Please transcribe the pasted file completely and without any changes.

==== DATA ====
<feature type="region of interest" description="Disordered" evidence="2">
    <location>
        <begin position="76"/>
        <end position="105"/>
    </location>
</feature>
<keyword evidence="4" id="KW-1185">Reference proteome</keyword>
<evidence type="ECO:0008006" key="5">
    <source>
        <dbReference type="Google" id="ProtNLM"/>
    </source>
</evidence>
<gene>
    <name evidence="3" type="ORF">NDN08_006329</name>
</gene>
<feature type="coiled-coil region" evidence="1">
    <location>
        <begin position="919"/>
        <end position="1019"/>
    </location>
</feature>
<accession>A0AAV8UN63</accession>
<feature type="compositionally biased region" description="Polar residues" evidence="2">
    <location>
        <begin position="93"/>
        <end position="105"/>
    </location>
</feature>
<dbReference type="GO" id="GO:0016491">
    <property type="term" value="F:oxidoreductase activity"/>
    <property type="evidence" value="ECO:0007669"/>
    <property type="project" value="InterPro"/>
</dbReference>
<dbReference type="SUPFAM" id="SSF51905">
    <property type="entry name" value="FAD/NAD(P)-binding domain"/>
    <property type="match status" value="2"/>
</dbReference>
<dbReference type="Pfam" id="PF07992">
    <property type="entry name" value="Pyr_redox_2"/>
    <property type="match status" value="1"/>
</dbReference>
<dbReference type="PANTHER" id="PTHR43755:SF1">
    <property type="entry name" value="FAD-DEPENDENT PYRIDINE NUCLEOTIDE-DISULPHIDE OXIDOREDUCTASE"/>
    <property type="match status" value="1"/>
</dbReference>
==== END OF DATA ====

<feature type="region of interest" description="Disordered" evidence="2">
    <location>
        <begin position="76"/>
        <end position="105"/>
    </location>
</feature>
<keyword evidence="4" id="KW-1185">Reference proteome</keyword>
<evidence type="ECO:0008006" key="5">
    <source>
        <dbReference type="Google" id="ProtNLM"/>
    </source>
</evidence>
<gene>
    <name evidence="3" type="ORF">NDN08_006329</name>
</gene>
<feature type="coiled-coil region" evidence="1">
    <location>
        <begin position="919"/>
        <end position="1019"/>
    </location>
</feature>
<accession>A0AAV8UN63</accession>
<feature type="compositionally biased region" description="Polar residues" evidence="2">
    <location>
        <begin position="93"/>
        <end position="105"/>
    </location>
</feature>
<dbReference type="GO" id="GO:0016491">
    <property type="term" value="F:oxidoreductase activity"/>
    <property type="evidence" value="ECO:0007669"/>
    <property type="project" value="InterPro"/>
</dbReference>
<dbReference type="SUPFAM" id="SSF51905">
    <property type="entry name" value="FAD/NAD(P)-binding domain"/>
    <property type="match status" value="2"/>
</dbReference>
<dbReference type="Pfam" id="PF07992">
    <property type="entry name" value="Pyr_redox_2"/>
    <property type="match status" value="1"/>
</dbReference>
<dbReference type="PANTHER" id="PTHR43755:SF1">
    <property type="entry name" value="FAD-DEPENDENT PYRIDINE NUCLEOTIDE-DISULPHIDE OXIDOREDUCTASE"/>
    <property type="match status" value="1"/>
</dbReference>